Not exactly what they taught us in Home Economics class, is it? Window Wells are like mini retaining walls. They come in two shapes: Half Moon (Round) and Egress (Rectangular). You will often find them around basement windows (or should). These Window Wells help to keep your basement from flooding through the windows.
Just like anything else in your home, the windows in the basement experience the Ravages of Time. Exposure to the elements can cause the mortar joints and seals around the window to wear away, allowing a path for water to come into the basement. This seepage will be seen around the window frame and pooling on the floor below (often times you will come home after the wall has dried and all is left is the puddle on the floor).
Why Do I Need To Replace My Window Well?
You might ask yourself, “Why would I ever need to replace my window well?” It seems simple enough, the well is in the ground and secured to the wall. What could go wrong? Famous last words.
The biggest issue we see with window wells is buckling of the well itself. This is caused by pressure from the dirt and water pushing in on the well over time. This leads to a few issues:
- Water/debris intrusion in the window well
– Buckling of the well will allow gaps so large amounts of water and debris can get into the well. This can clog your drain and flood your basement.
- Basement window frame deterioration
– When the well buckles in, the frame of the window is no longer protected, allowing for water to get between the frame of the window and the foundation, seeping into the basement. This will cause the need to replace the window.
- Cover no longer fits
– As the window well buckles, the top will change shape and the cover will no longer fit. Without a decent cover, critters, debris, and water will get into the well very easily, causing all sorts of problems.
Read more about – Tips for Controlling Basement Dust Mites
How Is A Window Well Replaced?
We’re glad you asked! We actually have TONS of info, photos, and videos on the subject. Below is a link to another part of our website that has this service, it’s pricing, and a video showcasing how it is done (for all you Do It Yourselfers out there). Check it out!
When Do I Replace My Window Well?
Now that you know the issues that arise from a bad window well, as well as how to fix it, we need to cover when is the right time to have it done. Again, we never learned this growing up, but we did learn Bohr Models, thank the lord.
There are going to be a number of signs that tell you when it is time to replace your window well. Some are obvious, and some take a little investigating:
1. You have flooding in your basement under your window well.
a. While this is not a death sentence, it does point to the larger problem. Time to inspect your window well.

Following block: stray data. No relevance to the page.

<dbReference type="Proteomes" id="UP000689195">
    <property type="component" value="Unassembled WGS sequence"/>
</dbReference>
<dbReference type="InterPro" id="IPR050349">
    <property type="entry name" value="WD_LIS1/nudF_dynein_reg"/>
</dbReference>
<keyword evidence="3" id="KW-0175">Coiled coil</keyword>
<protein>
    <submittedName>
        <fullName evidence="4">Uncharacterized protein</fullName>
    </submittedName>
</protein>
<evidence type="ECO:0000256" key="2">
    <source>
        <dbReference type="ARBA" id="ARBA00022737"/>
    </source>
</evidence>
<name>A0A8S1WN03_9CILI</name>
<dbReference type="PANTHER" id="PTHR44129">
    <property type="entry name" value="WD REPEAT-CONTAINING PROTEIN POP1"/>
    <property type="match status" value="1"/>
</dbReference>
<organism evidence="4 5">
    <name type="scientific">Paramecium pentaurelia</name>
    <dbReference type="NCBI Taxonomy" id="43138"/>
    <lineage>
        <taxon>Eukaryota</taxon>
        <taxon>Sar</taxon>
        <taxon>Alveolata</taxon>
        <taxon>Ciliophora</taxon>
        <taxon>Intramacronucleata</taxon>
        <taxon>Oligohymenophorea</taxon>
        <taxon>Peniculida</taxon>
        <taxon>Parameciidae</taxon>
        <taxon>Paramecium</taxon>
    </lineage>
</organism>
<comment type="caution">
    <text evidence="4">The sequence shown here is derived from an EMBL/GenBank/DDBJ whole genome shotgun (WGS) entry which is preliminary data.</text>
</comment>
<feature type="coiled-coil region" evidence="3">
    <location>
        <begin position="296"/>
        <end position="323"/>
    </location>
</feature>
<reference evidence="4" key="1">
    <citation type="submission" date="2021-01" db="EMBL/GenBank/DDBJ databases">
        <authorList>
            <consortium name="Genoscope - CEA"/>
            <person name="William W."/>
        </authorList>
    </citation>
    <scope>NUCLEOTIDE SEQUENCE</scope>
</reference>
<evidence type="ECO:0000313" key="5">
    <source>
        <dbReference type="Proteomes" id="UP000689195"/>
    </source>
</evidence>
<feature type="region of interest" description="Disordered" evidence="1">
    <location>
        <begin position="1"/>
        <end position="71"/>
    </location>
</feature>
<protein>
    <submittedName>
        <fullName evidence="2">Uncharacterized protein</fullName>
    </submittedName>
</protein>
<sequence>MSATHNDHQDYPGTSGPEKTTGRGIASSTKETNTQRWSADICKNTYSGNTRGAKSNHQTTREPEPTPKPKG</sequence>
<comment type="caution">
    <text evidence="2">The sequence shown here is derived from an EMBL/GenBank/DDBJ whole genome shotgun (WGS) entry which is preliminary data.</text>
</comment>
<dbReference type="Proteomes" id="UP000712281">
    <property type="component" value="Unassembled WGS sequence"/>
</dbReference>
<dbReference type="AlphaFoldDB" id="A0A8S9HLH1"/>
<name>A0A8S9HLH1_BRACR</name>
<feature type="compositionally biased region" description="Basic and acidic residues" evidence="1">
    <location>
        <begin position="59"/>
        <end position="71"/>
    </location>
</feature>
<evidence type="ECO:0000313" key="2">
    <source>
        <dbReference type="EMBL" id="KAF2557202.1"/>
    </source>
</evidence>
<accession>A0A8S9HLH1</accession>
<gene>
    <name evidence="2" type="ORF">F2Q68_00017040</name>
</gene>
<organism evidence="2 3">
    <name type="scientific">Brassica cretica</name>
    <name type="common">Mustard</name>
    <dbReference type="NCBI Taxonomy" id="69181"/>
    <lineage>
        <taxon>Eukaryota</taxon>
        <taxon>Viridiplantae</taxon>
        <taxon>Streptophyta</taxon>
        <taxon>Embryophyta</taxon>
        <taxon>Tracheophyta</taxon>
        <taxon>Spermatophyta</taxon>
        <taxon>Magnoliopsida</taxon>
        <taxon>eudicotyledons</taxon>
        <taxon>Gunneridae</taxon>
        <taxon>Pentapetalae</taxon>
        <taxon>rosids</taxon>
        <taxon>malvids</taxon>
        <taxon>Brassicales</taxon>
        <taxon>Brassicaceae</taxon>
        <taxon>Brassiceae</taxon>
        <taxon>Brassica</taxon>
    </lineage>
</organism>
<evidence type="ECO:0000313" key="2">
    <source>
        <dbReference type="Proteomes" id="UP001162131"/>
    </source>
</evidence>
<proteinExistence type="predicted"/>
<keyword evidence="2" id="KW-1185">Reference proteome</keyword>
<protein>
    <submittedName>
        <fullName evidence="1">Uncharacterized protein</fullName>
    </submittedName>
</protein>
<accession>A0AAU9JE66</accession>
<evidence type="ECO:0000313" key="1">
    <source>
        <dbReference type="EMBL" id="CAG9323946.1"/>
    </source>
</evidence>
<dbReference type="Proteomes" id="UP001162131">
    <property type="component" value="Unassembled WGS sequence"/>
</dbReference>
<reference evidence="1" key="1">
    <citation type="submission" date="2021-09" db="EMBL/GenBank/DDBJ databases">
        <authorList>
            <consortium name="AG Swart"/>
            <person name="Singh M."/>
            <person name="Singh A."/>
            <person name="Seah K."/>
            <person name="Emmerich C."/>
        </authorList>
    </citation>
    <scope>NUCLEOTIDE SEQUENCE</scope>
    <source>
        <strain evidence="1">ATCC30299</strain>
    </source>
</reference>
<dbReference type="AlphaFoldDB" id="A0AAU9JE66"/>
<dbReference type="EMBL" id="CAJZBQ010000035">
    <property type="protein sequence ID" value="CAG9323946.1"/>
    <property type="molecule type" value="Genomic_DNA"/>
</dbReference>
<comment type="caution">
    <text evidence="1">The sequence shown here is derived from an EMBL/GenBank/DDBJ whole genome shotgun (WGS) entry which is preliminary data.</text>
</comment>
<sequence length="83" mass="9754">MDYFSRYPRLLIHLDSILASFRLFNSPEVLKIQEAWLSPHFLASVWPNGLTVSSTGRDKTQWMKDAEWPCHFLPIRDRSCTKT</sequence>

2. Your Window Well overlaps the frame of the window outside.
a. As stated above, this can cause the window frame to leak inside and the eventual need to replace the window.
3. The Window Well is bowing in.
a. The bulge, pregnant lady look is not suited for your Window Well. This signifies a potential collapse, which can break windows and put dirt, water, and a path for animals inside (especially if you are out of town, eek!)
4. An Inspector calls it out.
a. So you’re selling your home and an inspector tells you it’s an issue. Done deal, time to get your window well inspected by a professional.
Pretty easy, right? Now recite to me the makeup of a Hydrogen Atom. Yeah, me neither.
Be sure to give us a call with any questions!
Thanks for reading, and as always:
“Not Everything’s Better When Wet”
Hi there, I purchased a house and on one of the windows there is 2 Galvanized Window well the original one and then behind it, another one and I don’t know why, and also when I checked the drainage pipe underneath the window it is full of mud and no filter cover, should I remove the mud and put a filter cover or its ok like this?
You should absolutely remove the mud and put a filter cover. The problem is, the pipe beneath may already be clogged. It’s a good idea to have a plumber scope it out to make sure. Otherwise, that drain will need to be replaced.
If the window well is large enough, it will be comprised of 2 wells welded together. This may be what you area seeing. Feel free to submit pictures through the website! If you’re out of our service area, we can still take a look!
[…] seals around the window to wear away, allowing a path for water to come into the basement. These Window Wells help to keep your basement from flooding through the windows that can definitely add more value to […]
It’s great that you mentioned how you need to replace the widow well when you have flooding in your basement under the window well. I was cleaning our basement the other day and I noticed some flooding near the window well. I don’t think we could just leave it be, so we should probably call for window well replacement services.
Hi Luke, thanks for the comment! We always recommend checking out window wells, as they are an easy source of water seepage in the basement.